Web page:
Next up is Cannon's assertion that admission of DEA Agent Jackson's video-taped deposition was unconstitutional and unfairly prejudicial under Rule 403 of the Federal Rules of Evidence. We review this argument for plain error because Cannon failed to raise it below. See United States v. Hall, 142 F.3d 988, 996 (7th Cir. 1998). Agent Jackson was deployed to Iraq before trial, and the district court granted the government's request under Rule 15 of the Federal Rules of Civil Procedure to take his testimony by video-taped deposition before he left the country. Cannon was present with his counsel during the deposition, and Jackson was subjected to full cross-examination. In an underdeveloped argument, Cannon asserts that the admission of the videotaped deposition was unfairly prejudicial and possibly unconstitutional because Jackson's testimony was not subjected to the rigors of an actual trial.
Although rare, preservation of witness testimony by deposition is authorized in criminal cases under Rule 15(a)(1) when "exceptional circumstances and . . . the interests of justice" require it. The defendant's presence is required, and the "scope and manner of the deposition examination and cross-examination must be the same as would be allowed during trial." Rule 15(c), (e)(2). The rule provides that all or part of the deposition may be used as evidence "as provided by the Federal Rules of Evidence." Rule 15(f). Cannon does not argue that the terms of the rule were not met, and we have previously upheld the use at trial of Rule 15 depositions against Confrontation Clause challenges. See, e.g., United States v. Donaldson, 978 F.2d 381, 392-93 (7th Cir. 1992); United States v. Kehm, 799 F.2d 354, 360-61 (7th Cir. 1986). These cases predate Crawford v. Washington, 541 U.S. 36, 124 S.Ct. 1354, 158 L.Ed.2d 177 (2004), but we see no reason, post- Crawford, to question the constitutionality of admitting fully cross-examined testimony preserved by a properly conducted Rule 15 deposition. Crawford held that the Confrontation Clause bars the admission of testimonial statements of witnesses absent from trial unless the witness is unavailable and the defendant had a prior opportunity to cross-examination. Id. at 68, 124 S.Ct. 1354. Both requirements were satisfied here. Cannon's argument about unfair prejudice is frivolous.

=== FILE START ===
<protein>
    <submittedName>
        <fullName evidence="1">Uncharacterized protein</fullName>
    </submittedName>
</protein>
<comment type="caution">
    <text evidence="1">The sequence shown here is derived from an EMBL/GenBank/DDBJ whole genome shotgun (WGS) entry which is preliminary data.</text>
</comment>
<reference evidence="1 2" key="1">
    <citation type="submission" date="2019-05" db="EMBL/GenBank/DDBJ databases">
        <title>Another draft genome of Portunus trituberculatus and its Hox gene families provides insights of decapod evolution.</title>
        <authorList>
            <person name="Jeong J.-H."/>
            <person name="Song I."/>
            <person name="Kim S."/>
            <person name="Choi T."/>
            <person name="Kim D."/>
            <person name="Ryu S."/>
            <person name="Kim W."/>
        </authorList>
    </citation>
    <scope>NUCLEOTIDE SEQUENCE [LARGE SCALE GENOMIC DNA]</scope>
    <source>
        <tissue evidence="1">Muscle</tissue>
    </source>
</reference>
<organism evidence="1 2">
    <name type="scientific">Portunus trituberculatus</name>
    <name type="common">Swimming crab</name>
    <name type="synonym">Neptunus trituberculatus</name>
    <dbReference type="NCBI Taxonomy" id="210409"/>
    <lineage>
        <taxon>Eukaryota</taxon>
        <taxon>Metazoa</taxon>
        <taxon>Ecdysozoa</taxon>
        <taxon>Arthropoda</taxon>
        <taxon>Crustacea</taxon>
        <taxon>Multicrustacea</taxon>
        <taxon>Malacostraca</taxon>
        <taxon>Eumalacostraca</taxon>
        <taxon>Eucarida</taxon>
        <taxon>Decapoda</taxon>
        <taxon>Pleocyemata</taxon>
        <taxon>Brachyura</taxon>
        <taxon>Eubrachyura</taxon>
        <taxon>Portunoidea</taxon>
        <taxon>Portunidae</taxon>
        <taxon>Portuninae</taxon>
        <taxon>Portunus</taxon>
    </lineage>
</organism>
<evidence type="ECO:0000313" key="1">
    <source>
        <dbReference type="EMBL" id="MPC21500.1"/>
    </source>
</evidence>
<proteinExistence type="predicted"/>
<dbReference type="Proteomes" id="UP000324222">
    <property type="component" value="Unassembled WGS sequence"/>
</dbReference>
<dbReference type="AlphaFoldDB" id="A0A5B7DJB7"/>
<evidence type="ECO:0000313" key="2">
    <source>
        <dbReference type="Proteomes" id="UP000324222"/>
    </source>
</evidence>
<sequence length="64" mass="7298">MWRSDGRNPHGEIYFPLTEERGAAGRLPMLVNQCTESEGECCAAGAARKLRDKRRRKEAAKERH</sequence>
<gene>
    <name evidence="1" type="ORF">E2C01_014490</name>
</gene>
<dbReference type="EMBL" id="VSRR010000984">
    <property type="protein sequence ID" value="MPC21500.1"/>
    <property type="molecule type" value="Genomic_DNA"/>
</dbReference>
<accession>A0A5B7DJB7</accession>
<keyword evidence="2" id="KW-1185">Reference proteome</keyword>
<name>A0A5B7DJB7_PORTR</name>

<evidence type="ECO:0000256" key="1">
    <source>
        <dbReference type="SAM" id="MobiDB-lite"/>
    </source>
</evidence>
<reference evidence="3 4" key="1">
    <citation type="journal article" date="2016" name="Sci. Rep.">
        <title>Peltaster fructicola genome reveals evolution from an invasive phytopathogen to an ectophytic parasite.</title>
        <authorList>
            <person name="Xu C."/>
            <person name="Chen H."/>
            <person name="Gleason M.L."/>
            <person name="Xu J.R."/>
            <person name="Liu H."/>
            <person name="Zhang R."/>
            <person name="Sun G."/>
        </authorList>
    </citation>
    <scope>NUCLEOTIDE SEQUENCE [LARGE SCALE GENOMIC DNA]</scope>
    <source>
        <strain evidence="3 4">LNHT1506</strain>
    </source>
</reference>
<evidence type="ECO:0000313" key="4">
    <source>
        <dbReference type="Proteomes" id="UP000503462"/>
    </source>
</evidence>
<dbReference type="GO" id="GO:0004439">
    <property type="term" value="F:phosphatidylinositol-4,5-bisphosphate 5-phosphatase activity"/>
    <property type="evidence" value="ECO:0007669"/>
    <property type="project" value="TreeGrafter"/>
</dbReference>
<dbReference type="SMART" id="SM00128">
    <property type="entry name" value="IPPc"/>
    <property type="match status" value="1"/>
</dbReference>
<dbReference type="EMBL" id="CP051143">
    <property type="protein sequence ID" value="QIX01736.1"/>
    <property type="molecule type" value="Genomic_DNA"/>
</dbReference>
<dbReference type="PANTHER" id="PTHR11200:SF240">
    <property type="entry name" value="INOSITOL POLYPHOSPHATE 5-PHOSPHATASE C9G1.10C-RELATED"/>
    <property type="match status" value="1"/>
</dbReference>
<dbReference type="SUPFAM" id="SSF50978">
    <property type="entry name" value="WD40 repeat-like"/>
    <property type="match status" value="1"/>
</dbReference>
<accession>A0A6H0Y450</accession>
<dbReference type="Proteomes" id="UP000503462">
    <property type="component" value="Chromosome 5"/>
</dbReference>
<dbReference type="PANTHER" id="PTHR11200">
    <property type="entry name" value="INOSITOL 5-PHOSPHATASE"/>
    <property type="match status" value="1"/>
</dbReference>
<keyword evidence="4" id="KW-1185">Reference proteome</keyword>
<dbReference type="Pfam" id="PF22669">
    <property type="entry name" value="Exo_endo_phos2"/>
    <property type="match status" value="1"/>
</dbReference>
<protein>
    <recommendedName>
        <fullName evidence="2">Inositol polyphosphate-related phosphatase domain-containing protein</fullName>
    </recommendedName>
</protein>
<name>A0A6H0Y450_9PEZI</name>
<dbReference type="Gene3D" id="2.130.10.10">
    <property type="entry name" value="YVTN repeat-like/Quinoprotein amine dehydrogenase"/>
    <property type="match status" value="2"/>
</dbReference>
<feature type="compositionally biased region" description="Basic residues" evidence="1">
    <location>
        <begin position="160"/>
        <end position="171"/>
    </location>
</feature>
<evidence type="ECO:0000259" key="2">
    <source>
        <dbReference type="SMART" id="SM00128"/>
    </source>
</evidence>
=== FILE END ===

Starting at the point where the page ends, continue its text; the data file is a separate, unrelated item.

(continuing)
Cannon also questions the chain of custody for the crack-cocaine evidence used to convict him. Again, he did not raise this point below, so our review is for plain error. Hall, 142 F.3d at 996. Cannon suggests that powder cocaine seized at the scene from his brother could have been commingled with the crack cocaine that he sold to Agent Ellison because Detective Teutonico did not place the crack cocaine in a sealed evidence bag. The record reflects, however, that Detective Teutonico segregated the contraband at the scene, and the government's evidence carefully traced the path of Cannon's crack cocaine as the police submitted it to the state lab on three occasions prior to trial. There was little possibility of commingling; crack and powder cocaine bear little physical resemblance to each other, and Teutonico marked the evidence at the scene. The drugs remained in official custody at all times, and there is no evidence of tampering, so we may presume that the evidence was properly handled. United States v. Boykins, 9 F.3d 1278, 1285 (7th Cir. 1993). Regardless, a break in the chain of custody goes to the weight of the evidence, not its admissibility. United States v. Williams, 44 F.3d 614, 618 (7th Cir. 1995). We find no error, let alone plain error.
Cannon's final argument is one pertaining to his mandatory minimum sentence, and this circuit's case law readily disposes of it. By special verdict the jury found Cannon guilty beyond a reasonable doubt of distributing at least 5 but less than 50 grams of cocaine base, subjecting him to a prison term of 5 to 40 years. The district court, however, found by a preponderance of the evidence that Cannon delivered 54 grams, thus triggering the mandatory minimum sentence of 10 years under 21 U.S.C. § 841(b)(1)(A). That judicial fact-finding, Cannon suggests, violated his Sixth Amendment right to a jury trial.
The Supreme Court held in Harris v. United States that the rule of Apprendi v. New Jersey, 530 U.S. 466, 120 S.Ct. 2348, 147 L.Ed.2d 435 (2000), does not apply to facts triggering a statutory minimum sentence when that minimum would not exceed the maximum sentence allowable under the jury's verdict. Harris, 536 U.S. at 557, 122 S.Ct. 2406. In other words, a judge may use the preponderance standard to find facts that increase a defendant's sentence when those facts do no more than raise a statutory minimum.
We have repeatedly rejected arguments that Harris is no longer good law after Blakely v. Washington, 542 U.S. 296, 124 S.Ct. 2531, 159 L.Ed.2d 403 (2004), and United States v. Booker, 543 U.S. 220, 125 S.Ct. 738, 160 L.Ed.2d 621 (2005). See, e.g., United States v. Cannon, 429 F.3d 1158, 1160 (7th Cir. 2005); United States v. Jones, 418 F.3d at 730-32. We do so again here.